Tuesday, June 30, 2009
John Van de Kamp: a Serious-Minded DA Who Was a ‘Bastion of Integrity’
By ROGER M. GRACE
Ninety-Fourth in a Series
JOHN VAN DE KAMP draws high marks for his seven years of service as Los Angeles County district attorney.
He’s remembered as a DA who, with drive, rebuilt an office that had backslid during the administration of his predecessor. Respected by his troops and by the defense bar, Van de Kamp was known for truthfulness, indefatigability, and a clear head.
Terree A. Bowers, a former U.S. attorney for the Central District of California and now a partner in Howrey LLP, expresses the perception of many in saying:
“I have always been impressed with John Van de Kamp’s focus on what is the just thing to do. While pragmatic in his approach to law enforcement, he never allowed political expediency or popularity polls to distract him from what he perceived to be the right course of action.
“He has always been a bastion of integrity.”
Steve Cooley, the present DA, credits Van de Kamp with having come up with “vanguard stuff” as DA, such as vertical prosecutions, with one deputy DA handling a case from the first stage to the conclusion.
“It was very logical, but no one ever thought of it before,” Cooley says.
He opines that Van de Kamp is “way up there” among the DAs in the history of this county, terming him “probably a bigger-picture kind of a guy than most DAs.”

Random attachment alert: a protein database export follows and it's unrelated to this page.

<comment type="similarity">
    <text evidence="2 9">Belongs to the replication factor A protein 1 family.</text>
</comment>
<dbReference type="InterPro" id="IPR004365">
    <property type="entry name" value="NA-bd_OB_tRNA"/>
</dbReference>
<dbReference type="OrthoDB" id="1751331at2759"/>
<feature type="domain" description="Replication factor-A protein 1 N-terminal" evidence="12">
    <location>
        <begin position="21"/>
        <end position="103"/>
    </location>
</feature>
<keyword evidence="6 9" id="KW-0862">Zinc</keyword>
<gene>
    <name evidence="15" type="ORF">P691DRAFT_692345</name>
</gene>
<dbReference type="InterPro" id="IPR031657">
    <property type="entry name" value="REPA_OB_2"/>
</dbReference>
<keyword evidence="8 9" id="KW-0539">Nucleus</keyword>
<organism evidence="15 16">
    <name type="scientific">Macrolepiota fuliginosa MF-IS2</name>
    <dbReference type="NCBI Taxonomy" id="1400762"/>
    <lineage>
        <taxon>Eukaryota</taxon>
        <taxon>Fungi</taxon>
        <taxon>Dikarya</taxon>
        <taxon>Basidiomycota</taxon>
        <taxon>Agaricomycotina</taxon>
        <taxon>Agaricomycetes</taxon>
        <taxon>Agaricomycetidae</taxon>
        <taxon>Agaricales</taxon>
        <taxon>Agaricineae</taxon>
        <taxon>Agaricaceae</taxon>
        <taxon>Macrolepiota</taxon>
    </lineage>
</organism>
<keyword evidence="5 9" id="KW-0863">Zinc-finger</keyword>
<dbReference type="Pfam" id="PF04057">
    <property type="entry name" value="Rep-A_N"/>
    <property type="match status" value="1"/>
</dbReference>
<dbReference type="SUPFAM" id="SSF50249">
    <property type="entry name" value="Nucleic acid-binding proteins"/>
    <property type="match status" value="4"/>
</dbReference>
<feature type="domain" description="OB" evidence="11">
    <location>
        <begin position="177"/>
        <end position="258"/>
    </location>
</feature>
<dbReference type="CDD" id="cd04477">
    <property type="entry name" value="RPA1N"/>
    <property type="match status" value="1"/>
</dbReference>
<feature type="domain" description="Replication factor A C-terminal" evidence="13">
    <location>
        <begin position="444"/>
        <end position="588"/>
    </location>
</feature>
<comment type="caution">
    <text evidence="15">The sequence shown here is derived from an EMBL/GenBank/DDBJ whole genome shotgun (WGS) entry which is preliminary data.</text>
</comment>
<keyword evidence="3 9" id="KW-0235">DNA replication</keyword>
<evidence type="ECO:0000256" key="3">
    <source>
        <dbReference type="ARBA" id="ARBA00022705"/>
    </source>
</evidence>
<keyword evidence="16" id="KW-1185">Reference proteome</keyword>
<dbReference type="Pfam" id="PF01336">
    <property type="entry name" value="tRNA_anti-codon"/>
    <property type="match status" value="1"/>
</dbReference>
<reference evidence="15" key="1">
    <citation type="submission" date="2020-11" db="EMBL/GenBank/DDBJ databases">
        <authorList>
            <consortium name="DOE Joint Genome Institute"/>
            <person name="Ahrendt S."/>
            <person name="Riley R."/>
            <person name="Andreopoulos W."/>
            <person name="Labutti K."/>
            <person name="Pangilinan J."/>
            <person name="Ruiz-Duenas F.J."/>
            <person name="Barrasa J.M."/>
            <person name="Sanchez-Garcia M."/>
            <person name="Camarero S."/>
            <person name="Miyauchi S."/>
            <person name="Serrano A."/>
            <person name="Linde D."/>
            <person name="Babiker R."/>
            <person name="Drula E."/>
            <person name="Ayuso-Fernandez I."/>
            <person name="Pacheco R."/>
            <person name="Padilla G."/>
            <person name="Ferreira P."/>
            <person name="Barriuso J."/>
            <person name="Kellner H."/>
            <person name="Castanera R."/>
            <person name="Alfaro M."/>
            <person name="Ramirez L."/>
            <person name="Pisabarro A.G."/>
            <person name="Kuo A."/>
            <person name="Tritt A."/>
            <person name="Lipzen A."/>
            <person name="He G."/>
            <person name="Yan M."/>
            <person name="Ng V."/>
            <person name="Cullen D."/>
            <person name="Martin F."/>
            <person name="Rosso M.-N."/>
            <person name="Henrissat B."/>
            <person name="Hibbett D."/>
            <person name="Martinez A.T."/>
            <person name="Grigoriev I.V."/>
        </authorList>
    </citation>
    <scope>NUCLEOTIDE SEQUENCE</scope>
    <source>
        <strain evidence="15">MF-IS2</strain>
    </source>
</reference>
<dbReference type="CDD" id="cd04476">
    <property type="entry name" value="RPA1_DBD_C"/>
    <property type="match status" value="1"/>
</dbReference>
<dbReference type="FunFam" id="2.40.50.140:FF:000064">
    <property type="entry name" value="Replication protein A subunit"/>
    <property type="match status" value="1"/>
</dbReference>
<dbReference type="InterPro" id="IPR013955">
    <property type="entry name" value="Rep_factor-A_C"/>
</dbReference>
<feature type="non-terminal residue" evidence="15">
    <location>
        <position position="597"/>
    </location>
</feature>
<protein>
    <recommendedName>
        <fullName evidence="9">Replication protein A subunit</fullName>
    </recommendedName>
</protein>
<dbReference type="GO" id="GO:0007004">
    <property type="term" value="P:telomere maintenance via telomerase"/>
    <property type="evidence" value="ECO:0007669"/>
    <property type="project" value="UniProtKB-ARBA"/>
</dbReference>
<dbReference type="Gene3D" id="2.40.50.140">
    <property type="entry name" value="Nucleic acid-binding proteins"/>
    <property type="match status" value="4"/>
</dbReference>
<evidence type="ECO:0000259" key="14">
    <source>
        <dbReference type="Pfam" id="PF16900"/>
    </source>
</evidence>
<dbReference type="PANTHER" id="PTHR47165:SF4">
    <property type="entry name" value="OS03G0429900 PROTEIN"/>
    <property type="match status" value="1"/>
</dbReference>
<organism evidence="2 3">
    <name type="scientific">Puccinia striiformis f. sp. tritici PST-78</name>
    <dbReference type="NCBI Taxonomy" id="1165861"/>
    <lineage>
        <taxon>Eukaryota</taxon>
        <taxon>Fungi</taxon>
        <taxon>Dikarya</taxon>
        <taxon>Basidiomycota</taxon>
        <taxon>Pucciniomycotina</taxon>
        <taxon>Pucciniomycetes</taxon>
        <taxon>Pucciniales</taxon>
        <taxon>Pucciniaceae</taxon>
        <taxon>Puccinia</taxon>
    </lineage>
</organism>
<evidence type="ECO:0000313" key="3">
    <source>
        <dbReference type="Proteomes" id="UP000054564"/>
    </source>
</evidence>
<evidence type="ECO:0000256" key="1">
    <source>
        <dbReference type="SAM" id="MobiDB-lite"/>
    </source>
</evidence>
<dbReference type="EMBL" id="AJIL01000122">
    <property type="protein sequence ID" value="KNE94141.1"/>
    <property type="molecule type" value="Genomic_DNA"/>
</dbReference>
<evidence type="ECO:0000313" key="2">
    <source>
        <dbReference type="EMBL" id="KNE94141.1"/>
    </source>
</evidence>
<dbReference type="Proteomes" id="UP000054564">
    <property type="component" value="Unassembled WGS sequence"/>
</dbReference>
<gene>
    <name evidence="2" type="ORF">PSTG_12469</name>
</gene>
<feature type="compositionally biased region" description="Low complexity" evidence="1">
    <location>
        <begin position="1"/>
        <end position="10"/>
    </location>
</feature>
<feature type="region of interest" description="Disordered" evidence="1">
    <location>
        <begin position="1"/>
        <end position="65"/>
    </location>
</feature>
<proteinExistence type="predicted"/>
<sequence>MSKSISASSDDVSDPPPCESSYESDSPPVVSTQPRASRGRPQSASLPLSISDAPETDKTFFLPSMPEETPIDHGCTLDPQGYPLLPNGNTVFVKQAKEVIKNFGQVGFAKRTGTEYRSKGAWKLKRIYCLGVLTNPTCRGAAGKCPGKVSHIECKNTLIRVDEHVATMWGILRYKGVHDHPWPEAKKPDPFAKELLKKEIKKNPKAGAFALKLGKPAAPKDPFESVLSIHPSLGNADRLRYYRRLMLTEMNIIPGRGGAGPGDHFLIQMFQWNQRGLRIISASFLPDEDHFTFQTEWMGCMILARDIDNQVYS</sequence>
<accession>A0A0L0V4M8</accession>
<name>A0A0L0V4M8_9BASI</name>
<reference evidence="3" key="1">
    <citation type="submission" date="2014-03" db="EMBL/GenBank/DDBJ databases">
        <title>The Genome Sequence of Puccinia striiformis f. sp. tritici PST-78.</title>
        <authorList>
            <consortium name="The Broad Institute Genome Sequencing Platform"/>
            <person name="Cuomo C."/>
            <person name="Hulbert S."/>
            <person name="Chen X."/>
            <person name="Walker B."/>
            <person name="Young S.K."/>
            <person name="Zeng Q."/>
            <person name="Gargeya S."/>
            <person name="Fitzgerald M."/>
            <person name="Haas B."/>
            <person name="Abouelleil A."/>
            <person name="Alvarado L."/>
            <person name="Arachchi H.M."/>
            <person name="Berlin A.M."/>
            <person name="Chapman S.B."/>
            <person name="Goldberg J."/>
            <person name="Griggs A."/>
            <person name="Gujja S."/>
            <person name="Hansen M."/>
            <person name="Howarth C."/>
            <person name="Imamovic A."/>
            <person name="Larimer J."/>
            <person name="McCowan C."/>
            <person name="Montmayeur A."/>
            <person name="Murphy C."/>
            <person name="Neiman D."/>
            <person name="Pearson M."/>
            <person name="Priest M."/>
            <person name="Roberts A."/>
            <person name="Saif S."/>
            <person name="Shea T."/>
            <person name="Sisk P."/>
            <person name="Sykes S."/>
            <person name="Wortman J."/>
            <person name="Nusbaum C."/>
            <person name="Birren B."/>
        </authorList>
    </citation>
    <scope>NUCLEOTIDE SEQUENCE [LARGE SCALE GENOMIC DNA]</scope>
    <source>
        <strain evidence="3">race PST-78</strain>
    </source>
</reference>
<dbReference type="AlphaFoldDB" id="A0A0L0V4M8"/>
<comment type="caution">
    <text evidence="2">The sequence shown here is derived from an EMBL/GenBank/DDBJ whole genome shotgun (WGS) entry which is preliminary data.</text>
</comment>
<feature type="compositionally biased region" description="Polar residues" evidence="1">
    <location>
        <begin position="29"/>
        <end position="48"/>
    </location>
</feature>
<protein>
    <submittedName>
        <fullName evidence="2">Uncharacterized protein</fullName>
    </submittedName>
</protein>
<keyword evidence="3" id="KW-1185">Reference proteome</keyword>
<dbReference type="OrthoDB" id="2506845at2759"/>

Ronald Coen, a Los Angeles Superior Court judge, was a young deputy district attorney when the Board of Supervisors appointed Van de Kamp in 1975 to replace Joe Busch, who had died. Coen recalls that there was some apprehension within the office. This was the year that Penal Code §1203.06—the “use a gun go to prison” law—had been passed, and Coen and other deputies “were concerned how Mr. Van de Kamp would view these sections and how it would affect the office,” the judge says.
“I had heard that he was against mandatory prison sentences as well as the death penalty,” Coen relates, continuing:
“This man set aside any personal views he had and not only enforced the law, but enforced it vigorously. In 1978, I filed the case of Stevie Lamar Fields, a death penalty case. The death penalty was authorized under his watch, obtained and sentenced.”
Coen notes that the conviction was affirmed—“yes, even under Rose Bird,” he remarks.
“He has been on death row almost 30 years. I understand he is the longest surviving affirmed inmate on death row.”
Coen says of his one-time boss:
“John Van de Kamp was, and is, a real mensch. I respect him completely.”
Lance Ito, also a judge of the Los Angeles Superior Court, recalls his hiring interview with Van de Kamp.
“I had long hair then as was the style,” he says, “and I was not then a supporter of the death penalty.”
He told the district attorney about his reservations, Ito says, “and he assured me that as a young DDA I would not be handling such serious cases and that I had the option, if I so chose, not to prosecute such cases.”
The jurist recounts:
“Of course just a few years later I was prosecuting gang murder cases.”
He also mentions:
“I do also recall that during the contested elections that he won handily, he declined to accept any campaign contributions from anyone inside the office and I know that he returned checks that he could identify as coming from employee family members. The right thing to do.